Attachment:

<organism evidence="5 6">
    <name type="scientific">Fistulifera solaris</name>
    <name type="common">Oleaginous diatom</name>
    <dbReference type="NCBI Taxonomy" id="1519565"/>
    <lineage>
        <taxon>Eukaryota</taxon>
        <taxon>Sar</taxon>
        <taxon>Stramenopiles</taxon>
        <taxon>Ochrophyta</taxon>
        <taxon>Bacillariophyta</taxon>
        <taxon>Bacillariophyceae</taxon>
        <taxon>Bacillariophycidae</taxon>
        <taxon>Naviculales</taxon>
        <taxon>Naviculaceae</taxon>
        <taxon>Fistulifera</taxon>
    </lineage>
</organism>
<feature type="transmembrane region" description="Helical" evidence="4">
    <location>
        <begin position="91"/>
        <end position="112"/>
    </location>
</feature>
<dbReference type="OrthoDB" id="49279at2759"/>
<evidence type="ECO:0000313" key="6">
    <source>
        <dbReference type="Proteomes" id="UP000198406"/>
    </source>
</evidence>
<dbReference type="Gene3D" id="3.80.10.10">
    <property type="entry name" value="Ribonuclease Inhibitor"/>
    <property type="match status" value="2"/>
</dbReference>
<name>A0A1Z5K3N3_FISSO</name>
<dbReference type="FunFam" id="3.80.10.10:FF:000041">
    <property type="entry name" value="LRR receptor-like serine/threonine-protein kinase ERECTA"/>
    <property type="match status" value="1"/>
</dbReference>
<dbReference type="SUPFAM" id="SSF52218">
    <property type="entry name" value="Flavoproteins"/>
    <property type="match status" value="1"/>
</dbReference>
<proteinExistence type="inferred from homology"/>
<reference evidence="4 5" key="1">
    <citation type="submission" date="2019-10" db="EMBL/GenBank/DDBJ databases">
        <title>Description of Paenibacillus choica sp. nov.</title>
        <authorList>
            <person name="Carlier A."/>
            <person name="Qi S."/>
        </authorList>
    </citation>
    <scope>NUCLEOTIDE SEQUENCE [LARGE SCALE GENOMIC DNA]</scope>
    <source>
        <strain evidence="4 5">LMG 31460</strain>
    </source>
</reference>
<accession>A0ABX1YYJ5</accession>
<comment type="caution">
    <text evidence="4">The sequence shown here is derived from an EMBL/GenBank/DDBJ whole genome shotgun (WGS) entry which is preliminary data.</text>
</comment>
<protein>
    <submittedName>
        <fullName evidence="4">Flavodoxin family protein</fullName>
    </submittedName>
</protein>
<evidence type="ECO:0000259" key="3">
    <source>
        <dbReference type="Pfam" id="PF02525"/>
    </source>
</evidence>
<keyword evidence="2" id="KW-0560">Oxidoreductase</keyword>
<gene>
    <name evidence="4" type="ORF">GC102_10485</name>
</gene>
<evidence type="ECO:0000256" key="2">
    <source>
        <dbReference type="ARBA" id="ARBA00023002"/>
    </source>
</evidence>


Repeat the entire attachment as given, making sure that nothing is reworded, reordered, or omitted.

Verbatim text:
<organism evidence="5 6">
    <name type="scientific">Fistulifera solaris</name>
    <name type="common">Oleaginous diatom</name>
    <dbReference type="NCBI Taxonomy" id="1519565"/>
    <lineage>
        <taxon>Eukaryota</taxon>
        <taxon>Sar</taxon>
        <taxon>Stramenopiles</taxon>
        <taxon>Ochrophyta</taxon>
        <taxon>Bacillariophyta</taxon>
        <taxon>Bacillariophyceae</taxon>
        <taxon>Bacillariophycidae</taxon>
        <taxon>Naviculales</taxon>
        <taxon>Naviculaceae</taxon>
        <taxon>Fistulifera</taxon>
    </lineage>
</organism>
<feature type="transmembrane region" description="Helical" evidence="4">
    <location>
        <begin position="91"/>
        <end position="112"/>
    </location>
</feature>
<dbReference type="OrthoDB" id="49279at2759"/>
<evidence type="ECO:0000313" key="6">
    <source>
        <dbReference type="Proteomes" id="UP000198406"/>
    </source>
</evidence>
<dbReference type="Gene3D" id="3.80.10.10">
    <property type="entry name" value="Ribonuclease Inhibitor"/>
    <property type="match status" value="2"/>
</dbReference>
<name>A0A1Z5K3N3_FISSO</name>
<dbReference type="FunFam" id="3.80.10.10:FF:000041">
    <property type="entry name" value="LRR receptor-like serine/threonine-protein kinase ERECTA"/>
    <property type="match status" value="1"/>
</dbReference>
<dbReference type="SUPFAM" id="SSF52218">
    <property type="entry name" value="Flavoproteins"/>
    <property type="match status" value="1"/>
</dbReference>
<proteinExistence type="inferred from homology"/>
<reference evidence="4 5" key="1">
    <citation type="submission" date="2019-10" db="EMBL/GenBank/DDBJ databases">
        <title>Description of Paenibacillus choica sp. nov.</title>
        <authorList>
            <person name="Carlier A."/>
            <person name="Qi S."/>
        </authorList>
    </citation>
    <scope>NUCLEOTIDE SEQUENCE [LARGE SCALE GENOMIC DNA]</scope>
    <source>
        <strain evidence="4 5">LMG 31460</strain>
    </source>
</reference>
<accession>A0ABX1YYJ5</accession>
<comment type="caution">
    <text evidence="4">The sequence shown here is derived from an EMBL/GenBank/DDBJ whole genome shotgun (WGS) entry which is preliminary data.</text>
</comment>
<protein>
    <submittedName>
        <fullName evidence="4">Flavodoxin family protein</fullName>
    </submittedName>
</protein>
<evidence type="ECO:0000259" key="3">
    <source>
        <dbReference type="Pfam" id="PF02525"/>
    </source>
</evidence>
<keyword evidence="2" id="KW-0560">Oxidoreductase</keyword>
<gene>
    <name evidence="4" type="ORF">GC102_10485</name>
</gene>
<evidence type="ECO:0000256" key="2">
    <source>
        <dbReference type="ARBA" id="ARBA00023002"/>
    </source>
</evidence>